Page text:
Children, newborns and pregnant women are among the groups most vulnerable to climate changebut they are often forgotten in measures to prevent and respond to global warming, three agencies warn today. HIM in a call for urgent attention of these groups.
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The call of the World Health Organization (WHO), the UN Children’s Fund (Unicef) and the United Nations Population Fund (FPNU) has been launched at the annual conference on climate change (COP28) which will take place in Dubai (United Arab Emirates) from November 30 to December 12.
The three organizations regret that the effects of the climate crisis on pregnant women and children have often been undervalued and that very few countries mention them in their response plans to the climate crisis.
“Global warming is an existential threat for all of us, but pregnant women, babies and children face some of its most serious consequences,” said WHO Deputy Director for Universal Health Coverage, Bruce Aylward.
The dangers of climate change for women and their children begin already during pregnancy, since phenomena such as heat waves can increase the risks of complications during childbirth, including abortions, premature births, as well as deaths of the child or mother after giving birththe agencies remember.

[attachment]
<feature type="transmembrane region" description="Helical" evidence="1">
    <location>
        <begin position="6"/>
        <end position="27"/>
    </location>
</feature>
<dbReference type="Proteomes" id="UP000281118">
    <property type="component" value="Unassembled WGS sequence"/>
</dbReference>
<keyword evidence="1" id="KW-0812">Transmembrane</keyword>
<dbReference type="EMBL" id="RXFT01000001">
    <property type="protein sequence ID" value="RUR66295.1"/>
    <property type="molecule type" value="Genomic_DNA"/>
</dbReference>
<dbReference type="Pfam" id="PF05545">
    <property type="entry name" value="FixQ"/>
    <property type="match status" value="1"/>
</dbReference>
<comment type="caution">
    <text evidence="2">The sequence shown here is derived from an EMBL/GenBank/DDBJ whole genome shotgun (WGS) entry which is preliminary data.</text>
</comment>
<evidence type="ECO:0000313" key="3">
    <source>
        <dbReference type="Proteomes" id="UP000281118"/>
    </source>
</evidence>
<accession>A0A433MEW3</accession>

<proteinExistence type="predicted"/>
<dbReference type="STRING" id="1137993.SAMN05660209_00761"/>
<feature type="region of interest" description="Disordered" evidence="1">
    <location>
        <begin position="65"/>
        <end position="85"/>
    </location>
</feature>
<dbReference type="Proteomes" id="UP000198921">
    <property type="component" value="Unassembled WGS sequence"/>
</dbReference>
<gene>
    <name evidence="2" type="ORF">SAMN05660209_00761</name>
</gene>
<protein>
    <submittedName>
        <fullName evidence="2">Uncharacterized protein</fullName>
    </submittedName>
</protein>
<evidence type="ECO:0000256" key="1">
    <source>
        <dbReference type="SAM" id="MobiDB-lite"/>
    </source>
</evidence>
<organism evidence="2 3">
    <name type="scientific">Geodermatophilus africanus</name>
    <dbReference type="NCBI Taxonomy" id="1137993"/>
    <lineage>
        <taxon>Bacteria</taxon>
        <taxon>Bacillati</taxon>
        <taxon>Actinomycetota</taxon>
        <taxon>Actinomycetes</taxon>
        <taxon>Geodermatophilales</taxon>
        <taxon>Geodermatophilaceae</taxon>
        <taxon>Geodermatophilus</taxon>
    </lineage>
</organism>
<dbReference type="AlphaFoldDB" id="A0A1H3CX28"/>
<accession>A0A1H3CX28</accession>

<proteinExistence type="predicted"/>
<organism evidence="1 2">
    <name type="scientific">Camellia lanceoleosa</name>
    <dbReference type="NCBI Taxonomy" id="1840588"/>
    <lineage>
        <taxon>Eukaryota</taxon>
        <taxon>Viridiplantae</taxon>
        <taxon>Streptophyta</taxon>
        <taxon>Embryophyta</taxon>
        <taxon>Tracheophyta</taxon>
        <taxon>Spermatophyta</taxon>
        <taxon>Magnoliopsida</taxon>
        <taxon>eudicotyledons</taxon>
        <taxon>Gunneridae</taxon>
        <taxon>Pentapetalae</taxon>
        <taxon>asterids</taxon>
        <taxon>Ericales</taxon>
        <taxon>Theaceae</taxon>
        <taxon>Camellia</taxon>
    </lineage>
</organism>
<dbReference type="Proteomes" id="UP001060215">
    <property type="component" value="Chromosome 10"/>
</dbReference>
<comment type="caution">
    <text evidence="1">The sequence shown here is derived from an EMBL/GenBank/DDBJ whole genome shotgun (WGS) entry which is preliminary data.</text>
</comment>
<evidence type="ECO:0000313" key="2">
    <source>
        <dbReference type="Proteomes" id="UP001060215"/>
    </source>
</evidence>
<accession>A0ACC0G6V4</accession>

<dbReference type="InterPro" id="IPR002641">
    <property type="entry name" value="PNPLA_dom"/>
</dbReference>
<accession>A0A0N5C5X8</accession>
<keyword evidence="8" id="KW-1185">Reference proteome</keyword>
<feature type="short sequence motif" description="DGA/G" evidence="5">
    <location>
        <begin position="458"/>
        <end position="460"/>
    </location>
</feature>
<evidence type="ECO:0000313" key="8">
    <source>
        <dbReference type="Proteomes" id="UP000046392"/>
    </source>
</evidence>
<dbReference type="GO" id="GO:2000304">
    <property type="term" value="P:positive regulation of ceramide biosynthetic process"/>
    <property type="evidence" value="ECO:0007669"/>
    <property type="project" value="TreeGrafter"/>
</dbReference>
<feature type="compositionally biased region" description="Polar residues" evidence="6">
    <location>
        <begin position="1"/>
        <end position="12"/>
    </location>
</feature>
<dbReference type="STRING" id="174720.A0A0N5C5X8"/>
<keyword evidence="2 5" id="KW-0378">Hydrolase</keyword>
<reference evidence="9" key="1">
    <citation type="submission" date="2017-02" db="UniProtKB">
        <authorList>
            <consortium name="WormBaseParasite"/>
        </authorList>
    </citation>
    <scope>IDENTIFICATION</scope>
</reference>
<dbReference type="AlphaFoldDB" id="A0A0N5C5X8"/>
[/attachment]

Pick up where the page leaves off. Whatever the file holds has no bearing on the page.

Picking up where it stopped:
In the appeal they recall that many pregnant mothers in developing countries are dedicated to agricultural work and other tasks in which they risk excessive heat exposureswhich increases the health risks for them and their offspring.
After birth, newborns are extremely vulnerable to heat, as they depend on others for food, cooling or even shelter in the shade, making them especially vulnerable to high temperatures and other risks associated with global warming.
That global warming is therefore linked to increases in infant mortality, both by respiratory diseases as well as some transmitted by bacteria and viruses whose field of action is also growing with generalized increases in temperatures, such as cholera, malaria or dengue.
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“Climate change measures often ignore that children’s bodies and minds are especially vulnerable to pollution, deadly diseases and extreme weather,” said UNICEF deputy executive director Omar Abdi.
The appeal from UN agencies reiterates common demands such as a reduction in greenhouse gas emissions, or financing programs to mitigate the effects of global warming, but also calls for specific measures that adapt to the needs of children. and pregnant. They also demand greater research into the specific effects of the climate crisis on the health of these vulnerable groups.